While Religious Right leaders are quick to equate criticism as an attack on their freedom of speech and religion, some of them are all too happy to limit the free speech or religious liberty of the people they disagree with. That includes the Benham brothers.
In the flurry of public appearances in the wake of the HGTV cancellation, the Benhams and their right-wing fans have portrayed themselves as committed to the principle that everyone in America should have a chance to express themselves. On the O’Reilly Factor, David Benham denounced the gay agenda for seeking “to silence those that disagree with it, and it begins with Christians.” Jason warned that “when an idea seeks to silence any other idea that may disagree with that, then we have ourselves a problem on hand.”
But as blogger Jeremy Hooper recently pointed out, back in November 2004, David, Jason, and Flip Benham were all part of a group of about 15 people who went to a Charlotte, North Carolina city council meeting to complain about the gay pride celebration that had taken place in a city park six months earlier. They were among a group of people who had gone to the Pride event to, in Jason’s words, “tell them that Jesus loves you just the way you are, but he refuses to leave you that way.” But the Benhams and their friends were appalled at what they saw. “This is filth, this is vile and should not be allowed in our City,” said David. Jason urged city council members to reject future permits for Pride celebrations – and seemingly for any LGBT-themed event:
They have a right to apply for this permit, but you have a right and responsibility to deny it. I [implore] you not to be governed by the fear in which you feel. If you deny them this permit you will open a can of worms but you in your leadership position have to take that responsibility and you have to not allow the fear of making this homosexual community mad. You have to accept that responsibility and deny them every permit that they ask for.
Some Benham fans, like the American Family Association’s Bryan Fischer, say flat-out that the First Amendment’s religious liberty protections were only meant for Christians and don’t apply to Muslims, Mormons or other minority faiths. Back when many self-proclaimed “religious liberty” advocates were opposing efforts by Muslims in New York to build a community center – which critics gave the inaccurate and inflammatory name of “Ground Zero Mosque” – David Benham and his father Flip were among them. According to the Anti-Defamation League, David participated in protests against the Center, calling it a “den of iniquity” and labeling Muslims “the enemy” that was attacking America.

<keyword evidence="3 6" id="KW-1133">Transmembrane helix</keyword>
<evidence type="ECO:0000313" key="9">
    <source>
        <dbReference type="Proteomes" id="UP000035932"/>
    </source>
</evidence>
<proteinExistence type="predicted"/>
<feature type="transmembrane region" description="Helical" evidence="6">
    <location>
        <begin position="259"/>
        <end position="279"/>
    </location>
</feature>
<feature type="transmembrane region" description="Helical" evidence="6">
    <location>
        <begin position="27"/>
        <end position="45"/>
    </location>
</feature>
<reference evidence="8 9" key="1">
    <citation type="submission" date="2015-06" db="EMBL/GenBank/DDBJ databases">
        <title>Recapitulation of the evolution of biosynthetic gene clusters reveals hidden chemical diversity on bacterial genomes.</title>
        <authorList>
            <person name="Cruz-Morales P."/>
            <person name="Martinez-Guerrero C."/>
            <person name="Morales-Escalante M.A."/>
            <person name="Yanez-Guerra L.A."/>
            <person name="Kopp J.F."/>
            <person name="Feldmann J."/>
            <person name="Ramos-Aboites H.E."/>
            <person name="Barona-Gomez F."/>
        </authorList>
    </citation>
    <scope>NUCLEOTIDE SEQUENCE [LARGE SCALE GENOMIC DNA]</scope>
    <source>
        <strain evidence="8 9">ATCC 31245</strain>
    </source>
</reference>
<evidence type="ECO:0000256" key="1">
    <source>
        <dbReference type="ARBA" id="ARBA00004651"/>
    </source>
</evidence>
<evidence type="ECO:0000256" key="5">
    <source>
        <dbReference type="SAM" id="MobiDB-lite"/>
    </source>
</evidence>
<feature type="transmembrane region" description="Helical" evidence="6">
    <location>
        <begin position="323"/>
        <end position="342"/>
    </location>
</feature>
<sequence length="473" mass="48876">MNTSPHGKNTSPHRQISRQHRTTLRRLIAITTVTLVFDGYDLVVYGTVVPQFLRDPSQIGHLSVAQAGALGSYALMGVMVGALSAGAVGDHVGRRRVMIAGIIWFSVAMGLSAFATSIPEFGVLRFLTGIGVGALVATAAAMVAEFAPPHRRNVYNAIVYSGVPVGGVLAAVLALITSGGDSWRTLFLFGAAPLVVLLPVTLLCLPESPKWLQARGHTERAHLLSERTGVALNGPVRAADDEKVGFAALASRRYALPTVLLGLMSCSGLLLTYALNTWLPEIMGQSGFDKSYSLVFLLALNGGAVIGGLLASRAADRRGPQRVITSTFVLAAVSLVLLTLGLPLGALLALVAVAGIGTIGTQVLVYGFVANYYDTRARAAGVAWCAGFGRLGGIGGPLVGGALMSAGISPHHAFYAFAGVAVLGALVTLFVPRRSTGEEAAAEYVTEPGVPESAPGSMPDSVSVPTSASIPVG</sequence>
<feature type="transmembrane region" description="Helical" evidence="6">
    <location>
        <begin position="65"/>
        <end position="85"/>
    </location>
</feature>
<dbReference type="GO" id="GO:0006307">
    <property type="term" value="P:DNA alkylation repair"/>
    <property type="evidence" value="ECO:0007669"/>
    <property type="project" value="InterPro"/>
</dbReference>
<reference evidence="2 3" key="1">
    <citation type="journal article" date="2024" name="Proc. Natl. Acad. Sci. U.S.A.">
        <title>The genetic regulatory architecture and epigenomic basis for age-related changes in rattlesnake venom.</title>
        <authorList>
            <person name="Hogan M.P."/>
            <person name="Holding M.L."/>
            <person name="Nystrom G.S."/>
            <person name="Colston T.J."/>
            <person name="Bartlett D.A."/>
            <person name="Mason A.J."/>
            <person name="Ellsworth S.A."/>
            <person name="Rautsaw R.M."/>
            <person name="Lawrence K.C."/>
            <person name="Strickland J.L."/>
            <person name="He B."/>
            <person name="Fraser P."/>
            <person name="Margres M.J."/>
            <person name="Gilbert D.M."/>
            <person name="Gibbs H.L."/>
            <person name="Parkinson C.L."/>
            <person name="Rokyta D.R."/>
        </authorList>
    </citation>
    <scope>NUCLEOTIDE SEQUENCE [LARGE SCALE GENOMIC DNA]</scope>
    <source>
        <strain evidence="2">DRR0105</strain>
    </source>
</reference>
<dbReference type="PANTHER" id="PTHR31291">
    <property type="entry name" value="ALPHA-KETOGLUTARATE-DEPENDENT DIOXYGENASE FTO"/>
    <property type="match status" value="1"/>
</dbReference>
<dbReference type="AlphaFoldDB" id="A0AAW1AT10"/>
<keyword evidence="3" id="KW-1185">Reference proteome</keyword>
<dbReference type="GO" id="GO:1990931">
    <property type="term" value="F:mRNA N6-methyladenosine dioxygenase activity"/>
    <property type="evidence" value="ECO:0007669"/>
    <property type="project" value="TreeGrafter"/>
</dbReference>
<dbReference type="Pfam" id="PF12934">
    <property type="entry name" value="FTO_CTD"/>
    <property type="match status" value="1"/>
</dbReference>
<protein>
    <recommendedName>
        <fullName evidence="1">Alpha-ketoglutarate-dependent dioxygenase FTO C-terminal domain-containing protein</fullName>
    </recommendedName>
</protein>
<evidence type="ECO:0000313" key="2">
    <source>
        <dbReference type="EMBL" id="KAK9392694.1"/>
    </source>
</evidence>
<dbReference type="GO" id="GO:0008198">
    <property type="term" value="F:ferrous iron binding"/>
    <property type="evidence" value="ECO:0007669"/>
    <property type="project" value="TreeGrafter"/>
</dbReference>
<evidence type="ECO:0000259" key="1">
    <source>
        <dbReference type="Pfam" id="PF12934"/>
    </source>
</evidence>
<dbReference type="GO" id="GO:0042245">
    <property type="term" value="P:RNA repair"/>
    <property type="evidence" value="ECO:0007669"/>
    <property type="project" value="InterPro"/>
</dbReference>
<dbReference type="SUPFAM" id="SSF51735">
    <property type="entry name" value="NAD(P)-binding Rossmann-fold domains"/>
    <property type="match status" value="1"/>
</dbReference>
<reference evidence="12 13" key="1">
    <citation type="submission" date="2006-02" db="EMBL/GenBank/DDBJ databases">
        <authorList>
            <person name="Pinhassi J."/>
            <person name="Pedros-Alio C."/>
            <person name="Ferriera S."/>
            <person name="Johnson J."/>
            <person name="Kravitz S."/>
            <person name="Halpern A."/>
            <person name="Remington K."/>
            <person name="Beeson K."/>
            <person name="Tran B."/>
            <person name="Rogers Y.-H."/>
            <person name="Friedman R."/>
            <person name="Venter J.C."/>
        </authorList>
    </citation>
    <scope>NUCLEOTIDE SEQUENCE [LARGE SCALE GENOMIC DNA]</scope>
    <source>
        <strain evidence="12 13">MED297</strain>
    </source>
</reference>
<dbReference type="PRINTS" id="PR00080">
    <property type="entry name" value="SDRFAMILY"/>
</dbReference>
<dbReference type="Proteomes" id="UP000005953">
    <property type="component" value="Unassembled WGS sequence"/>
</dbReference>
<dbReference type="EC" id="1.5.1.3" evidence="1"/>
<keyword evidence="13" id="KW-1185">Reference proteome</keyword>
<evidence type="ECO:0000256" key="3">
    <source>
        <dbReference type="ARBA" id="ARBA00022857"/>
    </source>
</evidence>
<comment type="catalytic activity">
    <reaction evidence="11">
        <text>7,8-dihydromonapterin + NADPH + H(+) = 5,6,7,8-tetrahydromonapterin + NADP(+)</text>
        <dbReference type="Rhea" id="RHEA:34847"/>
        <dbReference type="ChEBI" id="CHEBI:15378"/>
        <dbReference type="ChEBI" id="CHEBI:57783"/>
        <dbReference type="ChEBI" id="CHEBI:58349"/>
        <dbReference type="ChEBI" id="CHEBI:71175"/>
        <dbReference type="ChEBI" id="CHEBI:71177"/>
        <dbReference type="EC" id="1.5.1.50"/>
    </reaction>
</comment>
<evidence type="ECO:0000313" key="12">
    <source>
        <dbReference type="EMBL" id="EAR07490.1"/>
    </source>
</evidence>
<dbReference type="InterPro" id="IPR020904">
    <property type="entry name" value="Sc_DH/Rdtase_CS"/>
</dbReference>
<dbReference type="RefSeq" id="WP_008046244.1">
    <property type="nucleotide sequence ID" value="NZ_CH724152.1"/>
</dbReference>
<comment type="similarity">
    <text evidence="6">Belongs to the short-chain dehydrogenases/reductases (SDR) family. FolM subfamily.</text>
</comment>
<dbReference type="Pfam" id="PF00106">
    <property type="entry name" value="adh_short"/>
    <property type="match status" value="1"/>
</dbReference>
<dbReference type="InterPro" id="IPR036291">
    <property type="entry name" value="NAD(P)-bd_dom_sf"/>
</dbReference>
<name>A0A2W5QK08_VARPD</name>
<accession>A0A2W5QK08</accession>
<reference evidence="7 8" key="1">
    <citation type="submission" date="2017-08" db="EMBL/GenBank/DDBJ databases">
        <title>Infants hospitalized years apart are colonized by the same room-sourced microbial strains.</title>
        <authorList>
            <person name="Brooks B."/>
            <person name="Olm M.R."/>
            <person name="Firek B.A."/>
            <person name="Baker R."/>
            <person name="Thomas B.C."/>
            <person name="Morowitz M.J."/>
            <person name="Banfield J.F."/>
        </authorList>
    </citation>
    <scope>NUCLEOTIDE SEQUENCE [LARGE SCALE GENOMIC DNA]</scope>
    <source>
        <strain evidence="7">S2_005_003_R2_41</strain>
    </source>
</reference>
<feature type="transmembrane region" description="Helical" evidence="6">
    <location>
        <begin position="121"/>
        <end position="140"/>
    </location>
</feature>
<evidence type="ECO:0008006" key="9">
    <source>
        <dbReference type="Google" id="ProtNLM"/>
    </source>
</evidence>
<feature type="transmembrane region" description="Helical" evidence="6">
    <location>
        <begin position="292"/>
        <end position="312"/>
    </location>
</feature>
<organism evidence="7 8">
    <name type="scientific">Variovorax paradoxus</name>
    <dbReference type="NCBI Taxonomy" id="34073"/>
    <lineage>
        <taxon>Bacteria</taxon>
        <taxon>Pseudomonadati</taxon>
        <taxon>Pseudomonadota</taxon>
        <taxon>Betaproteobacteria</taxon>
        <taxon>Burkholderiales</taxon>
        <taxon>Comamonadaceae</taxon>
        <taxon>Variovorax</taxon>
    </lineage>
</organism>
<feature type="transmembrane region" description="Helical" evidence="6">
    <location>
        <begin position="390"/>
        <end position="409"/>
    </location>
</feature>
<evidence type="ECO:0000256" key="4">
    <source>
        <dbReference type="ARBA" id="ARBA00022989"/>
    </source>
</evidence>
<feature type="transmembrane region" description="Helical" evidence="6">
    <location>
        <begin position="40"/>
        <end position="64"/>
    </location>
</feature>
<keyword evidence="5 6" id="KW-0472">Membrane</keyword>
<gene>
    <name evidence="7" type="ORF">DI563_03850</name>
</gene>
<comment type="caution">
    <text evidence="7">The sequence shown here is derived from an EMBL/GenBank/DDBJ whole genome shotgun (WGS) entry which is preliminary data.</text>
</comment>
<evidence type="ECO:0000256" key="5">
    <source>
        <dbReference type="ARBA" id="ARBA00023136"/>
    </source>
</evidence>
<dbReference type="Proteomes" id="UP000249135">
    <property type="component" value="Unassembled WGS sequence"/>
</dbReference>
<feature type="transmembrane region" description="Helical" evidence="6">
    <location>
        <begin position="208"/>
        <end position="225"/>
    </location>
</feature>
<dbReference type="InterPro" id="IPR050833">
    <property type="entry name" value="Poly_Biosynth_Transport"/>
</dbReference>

In these public debates, “Christian” as used by Religious Right leaders often doesn’t really apply to all Christians, but only to a subset of Christians who share their right-wing politics. Other Christians don’t count. The Family Research Council’s Tony Perkins, who has bemoaned “cultural elites” who want to “silence” and “bully” people like the Benhams, recently said that pro-gay-equality Christians don’t deserve the same legal protections as he does because “true religious freedom” applies only to those with religious views that align with those of the political Right.
Gov. Bobby Jindal’s commencement speech at Liberty University was a masterpiece in this type of dishonest projection. Posing as a champion of free speech and freedom of religion, he actually made a chilling argument in favor of stripping both of those freedoms away from ordinary Americans, businesses and anyone who might disagree with turning this country into a theocratic state. He started by defending Hobby Lobby for trying to strip contraception coverage out of their employees’ own healthcare plans. “Under the Obama regime,” he argued, “you have protection under the First Amendment as an individual, but the instant you start a business, you lose those protections. And that brings us to the second front in this silent war: the attack on our freedom of association as people of faith.”
But Jindal was just warming up, claiming the “Obama administration” was gunning to decide “who can preach the Gospel.” This outrageous conspiracy theory was justified, in his opinion, by supposed other attacks on “free speech,” namely that TV networks are reluctant to house the opinions of open bigots. “The left no longer wants to debate. They simply want to silence us,” he said of Phil Robertson from Duck Dynasty, who was never silenced and has, to this date, been allowed to say any fool thing he wants. But he was briefly suspended from A&E, leading conservatives to decide that “free speech” means you have a right to your own TV show.
White supremacy is referenced in relation to specific news events as well. For example, the murder rampage by the neo-Nazi Frazier Glenn Miller, the recent weeks-long debate between pundits Ta-Nehisi Coates and Jonathan Chait about “black pathology”; birtherism; stand-your-ground laws; and the open embrace of the symbols and rhetoric of the old slave-holding Confederacy by the Republican Party have been framed and discussed in terms of white supremacy.